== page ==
In HTML programming, the “/” symbol between the “<” and “>” symbols denotes the end or closure of that topic or division. When we speak about arts, the topic of funding is often sensitive and disputed. The present-day reflects an evident </art funding>.
The recent ‘Black Friday’, a dark day for Australian artists as the Australia Council released its bleak budgeting figures and yet again, cuts for art funding, is still rippling throughout the arts community. More often than not, art has always been on federal agendas for sustainability and political takes on its role in cultural production. The modus operandi for many artists was grant and funding applications. The cuts occurred over the past three years and the latest reveals an all-time low in artistic morale. 62 arts organisations were part of the budget onslaught, leaving many with crucial operational concerns on the balance sheet.
Criticism has been on the top of the lists of angst-informed individuals. Some take the form of protests while others, strategically well-crafted writings. The National Association of Visual Arts (NAVA) is one of the casualties in this year’s chopping board. They have been supporting visual and media arts through varied services and programs. NAVA is gathering support from artists to call for the reversal of the cuts through writing and petitions.
The move towards sustainability has been every creative practitioner’s dream, and every politician’s nightmare. We do see some incredible artists making a comfortable living out of the crafts that they create through innovative marketing and entrepreneurship. However, the majority of artists still require support from the state and alternative funding bodies. NAVA is encouraging its members on a free subscription to upgrade their membership to NAVA Premium or Premium Plus accounts. Shifting the support for the arts from the state to the private corporations works towards its sustainability. When Winston Churchill was asked to cut arts funding in favour of war efforts, he replied, “then what are we fighting for?” Art is, and has to be embraced as a part of life for one to find value in paying for it.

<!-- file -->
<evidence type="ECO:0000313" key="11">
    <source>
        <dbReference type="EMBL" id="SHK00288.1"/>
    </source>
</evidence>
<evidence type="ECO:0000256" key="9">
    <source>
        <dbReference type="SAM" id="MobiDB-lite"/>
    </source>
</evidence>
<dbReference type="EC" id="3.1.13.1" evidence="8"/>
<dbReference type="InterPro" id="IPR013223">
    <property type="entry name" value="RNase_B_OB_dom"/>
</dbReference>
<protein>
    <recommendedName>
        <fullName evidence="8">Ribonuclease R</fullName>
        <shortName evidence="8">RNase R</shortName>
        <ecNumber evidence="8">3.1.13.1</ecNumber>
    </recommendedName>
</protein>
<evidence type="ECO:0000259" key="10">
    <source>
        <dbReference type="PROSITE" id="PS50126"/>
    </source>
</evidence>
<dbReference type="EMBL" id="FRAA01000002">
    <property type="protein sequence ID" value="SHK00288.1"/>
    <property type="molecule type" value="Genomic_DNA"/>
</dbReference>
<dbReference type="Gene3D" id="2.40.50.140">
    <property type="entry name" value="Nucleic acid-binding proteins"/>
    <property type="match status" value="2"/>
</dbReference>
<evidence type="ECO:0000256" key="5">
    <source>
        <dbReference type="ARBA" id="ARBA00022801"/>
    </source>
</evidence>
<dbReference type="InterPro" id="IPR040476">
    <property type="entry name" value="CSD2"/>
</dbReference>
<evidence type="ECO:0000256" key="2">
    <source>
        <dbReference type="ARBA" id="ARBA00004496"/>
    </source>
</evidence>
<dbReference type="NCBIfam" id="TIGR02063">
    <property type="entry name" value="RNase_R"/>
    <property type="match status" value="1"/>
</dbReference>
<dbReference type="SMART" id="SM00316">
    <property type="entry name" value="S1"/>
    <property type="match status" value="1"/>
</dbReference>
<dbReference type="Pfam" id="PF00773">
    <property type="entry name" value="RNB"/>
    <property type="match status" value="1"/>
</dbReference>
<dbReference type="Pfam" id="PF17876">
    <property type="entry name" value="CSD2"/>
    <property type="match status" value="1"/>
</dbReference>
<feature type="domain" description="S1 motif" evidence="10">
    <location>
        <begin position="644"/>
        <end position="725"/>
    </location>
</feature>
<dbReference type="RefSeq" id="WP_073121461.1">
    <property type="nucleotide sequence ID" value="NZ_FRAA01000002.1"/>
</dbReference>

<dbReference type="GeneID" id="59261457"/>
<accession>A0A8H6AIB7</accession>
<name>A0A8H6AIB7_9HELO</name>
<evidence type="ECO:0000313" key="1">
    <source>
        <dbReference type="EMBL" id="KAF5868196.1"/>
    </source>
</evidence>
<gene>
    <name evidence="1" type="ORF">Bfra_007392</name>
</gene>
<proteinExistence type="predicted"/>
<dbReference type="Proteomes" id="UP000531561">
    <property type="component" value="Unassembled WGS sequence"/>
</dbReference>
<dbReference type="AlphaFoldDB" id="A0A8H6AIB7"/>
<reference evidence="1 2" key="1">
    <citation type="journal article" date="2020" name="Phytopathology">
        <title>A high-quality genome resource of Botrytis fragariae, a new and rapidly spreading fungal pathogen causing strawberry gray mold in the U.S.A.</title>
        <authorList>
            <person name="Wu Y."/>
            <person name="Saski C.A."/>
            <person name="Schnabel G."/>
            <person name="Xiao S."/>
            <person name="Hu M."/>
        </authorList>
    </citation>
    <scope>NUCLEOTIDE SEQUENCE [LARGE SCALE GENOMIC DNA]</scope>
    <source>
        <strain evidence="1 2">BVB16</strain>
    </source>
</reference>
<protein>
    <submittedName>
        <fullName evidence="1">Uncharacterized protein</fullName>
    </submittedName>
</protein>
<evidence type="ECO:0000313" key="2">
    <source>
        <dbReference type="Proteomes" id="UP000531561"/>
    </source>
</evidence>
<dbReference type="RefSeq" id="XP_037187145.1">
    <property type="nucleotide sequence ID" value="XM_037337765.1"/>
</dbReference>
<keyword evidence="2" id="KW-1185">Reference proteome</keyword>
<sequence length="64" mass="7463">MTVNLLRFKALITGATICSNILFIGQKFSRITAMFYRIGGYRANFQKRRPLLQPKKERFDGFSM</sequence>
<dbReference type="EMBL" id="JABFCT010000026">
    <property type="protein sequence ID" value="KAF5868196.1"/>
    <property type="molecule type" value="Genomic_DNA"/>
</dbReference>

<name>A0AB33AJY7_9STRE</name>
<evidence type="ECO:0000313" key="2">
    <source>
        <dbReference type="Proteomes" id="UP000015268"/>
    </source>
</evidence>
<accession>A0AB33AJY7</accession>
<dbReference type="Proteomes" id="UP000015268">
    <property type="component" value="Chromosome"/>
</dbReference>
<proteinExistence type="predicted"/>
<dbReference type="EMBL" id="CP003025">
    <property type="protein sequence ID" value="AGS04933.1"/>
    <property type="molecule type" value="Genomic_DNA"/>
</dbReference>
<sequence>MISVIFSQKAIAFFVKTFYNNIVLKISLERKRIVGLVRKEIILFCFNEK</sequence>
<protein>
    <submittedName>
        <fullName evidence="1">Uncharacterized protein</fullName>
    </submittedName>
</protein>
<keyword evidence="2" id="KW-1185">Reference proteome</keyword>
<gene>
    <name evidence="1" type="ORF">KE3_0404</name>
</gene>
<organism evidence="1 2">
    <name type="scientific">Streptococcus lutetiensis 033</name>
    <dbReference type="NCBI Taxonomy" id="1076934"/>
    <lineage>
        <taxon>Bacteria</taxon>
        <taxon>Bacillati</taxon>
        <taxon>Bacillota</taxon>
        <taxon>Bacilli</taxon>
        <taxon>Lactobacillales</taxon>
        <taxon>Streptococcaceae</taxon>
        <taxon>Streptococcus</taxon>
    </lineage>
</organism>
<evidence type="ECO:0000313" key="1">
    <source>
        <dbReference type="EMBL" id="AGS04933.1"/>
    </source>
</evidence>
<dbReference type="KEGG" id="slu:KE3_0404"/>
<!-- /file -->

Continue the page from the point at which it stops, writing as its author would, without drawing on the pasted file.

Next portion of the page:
As artists, we create because we cannot let our crazy and sometimes eccentric inspirations remain as ideas. A certain calling and conviction prompts us to do it. Creativity will not stop manifesting when federal funding plunges. While every cycle of economics takes between five to 10 years, the wait towards the dim light at the end of the tunnel will be filled with new (maybe hidden) movements of art practices. They may take less exhibitionary forms, more innovative approaches to art business models and self-led initiatives that navigate in non-art industries.
It has never been a fairytale environment for artists to thrive. What can artists (try to) do in yet another statewide funding setback?
- Find a way to bring art outside the art world
- Make smaller (and more affordable) works
- Develop their patronage (starting with friends and families)
- Innovate artistic methodologies to thrive in corporate and media-savvy businesses
- Use their practices as instruments of solution towards political and social issues
- Move towards a social practice (not ditching the studio practice totally!)
Daryl Goh is an award-winning art consultant, artist and educator based in Singapore and Melbourne. Daryl's work has been extended across the globe to prestigious venues including the Carrousel Du Louvre at Paris' Louvre Palace, Sale del Bramante in Italy and Melbourne's premiere light festival, White Night Melbourne. He is a frequent guest lecturer and is the founding director of NPE Art Residency.